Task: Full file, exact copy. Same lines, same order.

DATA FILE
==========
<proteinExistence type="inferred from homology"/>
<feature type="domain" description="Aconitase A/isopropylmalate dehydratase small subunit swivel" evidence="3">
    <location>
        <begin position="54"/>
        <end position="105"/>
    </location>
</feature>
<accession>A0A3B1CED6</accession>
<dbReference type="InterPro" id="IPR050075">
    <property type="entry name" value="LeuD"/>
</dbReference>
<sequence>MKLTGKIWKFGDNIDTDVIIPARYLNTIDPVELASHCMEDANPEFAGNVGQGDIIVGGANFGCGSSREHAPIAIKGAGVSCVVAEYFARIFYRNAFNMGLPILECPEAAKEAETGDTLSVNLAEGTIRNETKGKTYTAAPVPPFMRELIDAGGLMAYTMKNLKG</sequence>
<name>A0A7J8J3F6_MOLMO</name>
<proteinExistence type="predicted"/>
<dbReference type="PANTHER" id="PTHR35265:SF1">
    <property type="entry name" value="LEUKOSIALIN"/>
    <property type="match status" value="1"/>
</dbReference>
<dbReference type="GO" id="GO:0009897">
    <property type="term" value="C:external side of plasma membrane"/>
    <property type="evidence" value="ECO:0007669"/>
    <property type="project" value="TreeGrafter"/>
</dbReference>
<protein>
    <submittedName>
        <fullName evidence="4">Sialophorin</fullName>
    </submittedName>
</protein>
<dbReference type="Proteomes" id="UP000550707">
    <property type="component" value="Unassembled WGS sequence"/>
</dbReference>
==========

<proteinExistence type="inferred from homology"/>
<feature type="domain" description="Aconitase A/isopropylmalate dehydratase small subunit swivel" evidence="3">
    <location>
        <begin position="54"/>
        <end position="105"/>
    </location>
</feature>
<accession>A0A3B1CED6</accession>
<dbReference type="InterPro" id="IPR050075">
    <property type="entry name" value="LeuD"/>
</dbReference>
<sequence>MKLTGKIWKFGDNIDTDVIIPARYLNTIDPVELASHCMEDANPEFAGNVGQGDIIVGGANFGCGSSREHAPIAIKGAGVSCVVAEYFARIFYRNAFNMGLPILECPEAAKEAETGDTLSVNLAEGTIRNETKGKTYTAAPVPPFMRELIDAGGLMAYTMKNLKG</sequence>
<name>A0A7J8J3F6_MOLMO</name>
<proteinExistence type="predicted"/>
<dbReference type="PANTHER" id="PTHR35265:SF1">
    <property type="entry name" value="LEUKOSIALIN"/>
    <property type="match status" value="1"/>
</dbReference>
<dbReference type="GO" id="GO:0009897">
    <property type="term" value="C:external side of plasma membrane"/>
    <property type="evidence" value="ECO:0007669"/>
    <property type="project" value="TreeGrafter"/>
</dbReference>
<protein>
    <submittedName>
        <fullName evidence="4">Sialophorin</fullName>
    </submittedName>
</protein>
<dbReference type="Proteomes" id="UP000550707">
    <property type="component" value="Unassembled WGS sequence"/>
</dbReference>